Gresham House Energy Storage (GRID) and AVI Japan Opportunity (AJOT) have joined the race of recently launched investment trusts looking to take advantage of the recovery in markets this year by raising more money.
GRID, which invests in big industrial batteries storing renewable energy, did well to raise £100 million in November when bond and equity markets were reeling. Having invested nearly £57 million so far in five energy storage systems (ESS) and with a further five in the pipeline, it is looking to place up to 75 million new shares with institutional investors.
At an issue price of 101p – just 1p more than its initial public offer (IPO) – the placing could raise nearly £76 million before costs, which would bring the closed-end fund close to its original target of £200 million.
The price of the new shares represents a 2.5% discount to the 105p the existing shares closed at on Wednesday and a 2.5% premium above their underlying net asset value (NAV) 99.95p per share at the end of March, which has risen from 98p in December. The small premium will cover the costs of the placing and means existing shareholders will not be diluted.
GRID shares have dipped 0.6p to 104.4p this morning.
The new shares will rank alongside the existing ordinary shares but will not be entitled to the company’s first 1.4p per dividend declared today, which will be paid in June. GRID reaffirmed its target of paying a total of 4.5p in dividends this year, which it subsequently aims to lift to 7p.
GRID earns revenues from companies for whom it provides on-site energy and from the grid to which it acts as a backup supplier. A European Court of Justice ruling in November prevented it – and other suppliers – from participating in the ‘capacity market’, a government scheme to ensure energy supply remains stable as the proportion of more volatile wind and solar power increases.
The ECJ ruled that the capacity market broke state-aid rules. GRID, whose portfolio is managed by Ben Guest at Gresham House Asset Management, believes the scheme, or one like it, will be eventually reinstated. If not, it says the ensuing increased volatility in intra-day electricity prices will enable the fund to earn more money trading energy and offset the lost revenue from the capacity market.
‘The board and the manager believe that Great Britain will experience an increasing need for energy storage systems as the proportion of total electricity supply from renewable sources grows. The UK’s exposure to renewable energy generation continues to increase despite the removal of subsidies to onshore wind and solar.
‘Development of offshore wind in particular is likely to take renewable generation to over 50% within two years, according to government forecasts, generating an even more volatile supply of electricity and power prices which underpins the opportunity for ESS.’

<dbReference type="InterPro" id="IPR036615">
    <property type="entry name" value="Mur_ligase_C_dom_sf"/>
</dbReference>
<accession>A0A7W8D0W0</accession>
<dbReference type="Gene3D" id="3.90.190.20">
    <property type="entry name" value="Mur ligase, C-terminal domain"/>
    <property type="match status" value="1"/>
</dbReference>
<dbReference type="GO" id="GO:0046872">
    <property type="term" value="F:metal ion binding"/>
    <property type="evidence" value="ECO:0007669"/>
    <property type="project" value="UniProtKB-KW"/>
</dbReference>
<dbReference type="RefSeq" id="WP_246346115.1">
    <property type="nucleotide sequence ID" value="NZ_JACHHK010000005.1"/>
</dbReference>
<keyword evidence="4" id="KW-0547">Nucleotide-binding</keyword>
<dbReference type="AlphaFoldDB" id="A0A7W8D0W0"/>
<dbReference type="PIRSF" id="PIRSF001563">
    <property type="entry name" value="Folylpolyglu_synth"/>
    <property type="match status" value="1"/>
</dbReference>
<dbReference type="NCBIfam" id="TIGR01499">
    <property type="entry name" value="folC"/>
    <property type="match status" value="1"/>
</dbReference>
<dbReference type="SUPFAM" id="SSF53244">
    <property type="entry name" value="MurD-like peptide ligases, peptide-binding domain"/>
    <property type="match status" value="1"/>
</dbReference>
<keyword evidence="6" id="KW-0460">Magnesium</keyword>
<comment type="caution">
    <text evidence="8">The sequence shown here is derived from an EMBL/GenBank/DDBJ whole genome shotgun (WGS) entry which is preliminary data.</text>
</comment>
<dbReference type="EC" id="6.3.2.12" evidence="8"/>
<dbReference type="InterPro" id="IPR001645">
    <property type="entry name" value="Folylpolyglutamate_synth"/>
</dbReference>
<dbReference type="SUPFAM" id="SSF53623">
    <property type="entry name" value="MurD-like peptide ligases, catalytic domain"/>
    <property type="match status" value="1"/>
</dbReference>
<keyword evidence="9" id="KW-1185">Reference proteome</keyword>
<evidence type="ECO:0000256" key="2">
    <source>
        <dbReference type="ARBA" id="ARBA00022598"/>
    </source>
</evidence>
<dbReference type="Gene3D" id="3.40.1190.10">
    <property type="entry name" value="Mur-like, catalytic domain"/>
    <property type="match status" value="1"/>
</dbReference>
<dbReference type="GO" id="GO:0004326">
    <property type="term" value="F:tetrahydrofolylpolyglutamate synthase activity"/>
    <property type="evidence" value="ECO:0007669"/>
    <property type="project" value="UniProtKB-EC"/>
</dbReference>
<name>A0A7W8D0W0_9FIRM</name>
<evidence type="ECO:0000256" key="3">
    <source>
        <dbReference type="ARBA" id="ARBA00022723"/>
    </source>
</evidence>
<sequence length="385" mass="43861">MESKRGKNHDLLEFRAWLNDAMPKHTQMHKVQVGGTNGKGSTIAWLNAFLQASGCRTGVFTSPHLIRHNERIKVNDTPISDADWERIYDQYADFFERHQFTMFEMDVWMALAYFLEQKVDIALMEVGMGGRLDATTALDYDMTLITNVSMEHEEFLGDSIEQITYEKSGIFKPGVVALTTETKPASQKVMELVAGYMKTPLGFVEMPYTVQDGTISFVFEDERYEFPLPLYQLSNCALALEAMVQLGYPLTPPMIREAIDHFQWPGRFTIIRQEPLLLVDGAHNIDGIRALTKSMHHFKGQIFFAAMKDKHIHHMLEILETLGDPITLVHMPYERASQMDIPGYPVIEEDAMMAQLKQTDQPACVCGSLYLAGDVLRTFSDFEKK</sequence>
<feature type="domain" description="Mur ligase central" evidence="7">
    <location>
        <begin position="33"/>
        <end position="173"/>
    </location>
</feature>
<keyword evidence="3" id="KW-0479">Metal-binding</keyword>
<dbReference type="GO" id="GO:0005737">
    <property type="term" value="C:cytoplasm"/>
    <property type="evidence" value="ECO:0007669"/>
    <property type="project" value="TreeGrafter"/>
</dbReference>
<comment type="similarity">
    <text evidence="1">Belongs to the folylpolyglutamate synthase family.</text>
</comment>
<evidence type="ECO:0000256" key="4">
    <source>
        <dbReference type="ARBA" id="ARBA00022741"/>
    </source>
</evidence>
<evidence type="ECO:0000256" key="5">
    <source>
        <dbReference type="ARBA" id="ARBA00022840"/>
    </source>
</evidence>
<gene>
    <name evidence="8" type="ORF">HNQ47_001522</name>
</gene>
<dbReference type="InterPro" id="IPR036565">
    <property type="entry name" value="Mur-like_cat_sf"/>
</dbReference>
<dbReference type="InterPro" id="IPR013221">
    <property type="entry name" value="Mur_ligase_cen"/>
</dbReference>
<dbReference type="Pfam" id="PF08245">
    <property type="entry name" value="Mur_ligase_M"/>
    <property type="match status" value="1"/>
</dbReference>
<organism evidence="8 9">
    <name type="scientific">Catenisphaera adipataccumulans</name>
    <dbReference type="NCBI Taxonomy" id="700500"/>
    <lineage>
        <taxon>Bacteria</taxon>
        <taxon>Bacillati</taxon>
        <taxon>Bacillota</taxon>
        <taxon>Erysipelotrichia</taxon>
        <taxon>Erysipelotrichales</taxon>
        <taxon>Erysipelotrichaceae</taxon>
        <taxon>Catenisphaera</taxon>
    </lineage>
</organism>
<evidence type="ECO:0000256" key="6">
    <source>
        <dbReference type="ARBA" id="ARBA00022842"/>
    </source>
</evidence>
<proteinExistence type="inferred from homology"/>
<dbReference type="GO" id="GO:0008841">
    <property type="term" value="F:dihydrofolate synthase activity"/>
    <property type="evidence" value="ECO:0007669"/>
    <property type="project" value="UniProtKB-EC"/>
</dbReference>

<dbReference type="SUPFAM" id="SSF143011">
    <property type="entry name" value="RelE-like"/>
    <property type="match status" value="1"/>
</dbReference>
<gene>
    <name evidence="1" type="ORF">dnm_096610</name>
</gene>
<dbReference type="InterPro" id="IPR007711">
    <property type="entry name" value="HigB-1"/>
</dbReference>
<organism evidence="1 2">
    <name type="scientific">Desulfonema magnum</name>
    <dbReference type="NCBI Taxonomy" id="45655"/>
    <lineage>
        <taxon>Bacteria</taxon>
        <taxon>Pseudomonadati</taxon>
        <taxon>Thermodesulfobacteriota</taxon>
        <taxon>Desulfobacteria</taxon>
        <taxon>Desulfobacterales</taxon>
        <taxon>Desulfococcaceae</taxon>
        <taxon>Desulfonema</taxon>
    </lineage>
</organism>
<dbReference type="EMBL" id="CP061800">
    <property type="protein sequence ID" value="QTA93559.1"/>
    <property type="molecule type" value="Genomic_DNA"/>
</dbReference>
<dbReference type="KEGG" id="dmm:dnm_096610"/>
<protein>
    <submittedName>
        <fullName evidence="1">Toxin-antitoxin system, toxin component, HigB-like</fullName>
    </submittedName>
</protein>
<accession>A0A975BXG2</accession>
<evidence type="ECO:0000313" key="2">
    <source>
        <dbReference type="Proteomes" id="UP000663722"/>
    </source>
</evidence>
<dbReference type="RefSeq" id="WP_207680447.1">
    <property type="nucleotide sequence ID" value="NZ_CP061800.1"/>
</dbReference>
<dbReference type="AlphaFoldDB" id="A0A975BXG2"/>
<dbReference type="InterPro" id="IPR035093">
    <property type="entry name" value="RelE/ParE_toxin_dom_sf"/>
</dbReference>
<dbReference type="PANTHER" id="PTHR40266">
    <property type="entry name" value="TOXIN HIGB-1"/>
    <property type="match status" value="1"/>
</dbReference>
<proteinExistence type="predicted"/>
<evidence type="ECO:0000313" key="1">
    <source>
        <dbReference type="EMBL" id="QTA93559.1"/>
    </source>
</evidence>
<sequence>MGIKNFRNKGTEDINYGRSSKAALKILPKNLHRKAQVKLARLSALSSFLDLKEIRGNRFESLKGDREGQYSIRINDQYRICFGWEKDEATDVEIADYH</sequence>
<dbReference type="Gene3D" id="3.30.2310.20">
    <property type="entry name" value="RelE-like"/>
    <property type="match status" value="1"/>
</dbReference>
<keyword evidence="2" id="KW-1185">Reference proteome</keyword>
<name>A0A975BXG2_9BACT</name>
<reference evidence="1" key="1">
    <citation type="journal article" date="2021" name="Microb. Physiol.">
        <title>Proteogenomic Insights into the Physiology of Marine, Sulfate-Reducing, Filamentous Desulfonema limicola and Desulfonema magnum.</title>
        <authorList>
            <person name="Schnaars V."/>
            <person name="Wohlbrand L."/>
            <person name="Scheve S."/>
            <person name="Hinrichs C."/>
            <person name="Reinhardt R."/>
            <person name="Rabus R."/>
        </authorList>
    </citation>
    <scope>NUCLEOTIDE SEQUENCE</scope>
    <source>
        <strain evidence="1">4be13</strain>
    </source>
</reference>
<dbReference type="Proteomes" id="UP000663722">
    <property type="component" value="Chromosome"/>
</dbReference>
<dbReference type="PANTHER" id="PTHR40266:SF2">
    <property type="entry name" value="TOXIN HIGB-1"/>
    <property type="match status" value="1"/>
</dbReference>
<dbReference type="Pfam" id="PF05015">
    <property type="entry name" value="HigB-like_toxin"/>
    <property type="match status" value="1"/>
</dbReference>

Corporate broker Cantor Fitzgerald is handling the placing which is expected to close on 24 May.
Japan pays dividends
Activist investor AVI Japan Opportunity is also looking to exploit interest in its portfolio of small Japanese companies whose stark undervaluation fund manager Joe Bauernfreund (pictured) believes could be unleased with a little encouragement.
Bauernfreund told Investment Trust Insider in a video interview last month that he was interested in exploiting the good start the shares had made with a new share issue.
Today, AJOT, which raised £80 million at its IPO in October, short of its £200 million target, confirmed it was looking to place new shares with investor, although it did not say how much.
Like GRID, AJOT will seek to issue the shares at a premium to ensure costs of the fund raise are met by the incoming investors. Until last month AJOT shares traded up to 9% above NAV, although that premium has moderated to 2% after its announcement earlier this month it was considering a new fund raise. Issued at 100p, the shares are up 0.25p to 104.75p today with NAV of 101.7p.
In the interview Bauernfreuend told us he was encouraged by a number of companies in the portfolio that had begun to respond to Japan’s growing shareholder culture by raising dividends as a way of using up the huge cash piles on their balance sheets.
‘Since the company's launch, there have been a number of positive corporate governance developments in Japan and the investment manager’s conviction that there is a significant amount of unlocked value in quality, over-capitalised Japanese companies has only strengthened and it continues to identify a pipeline of attractive opportunities in line with the company’s investment strategy,’ it said.
The placing is being handed by brokers Nplus1 Singer Advisory and Kepler Partners and closes on 10 May.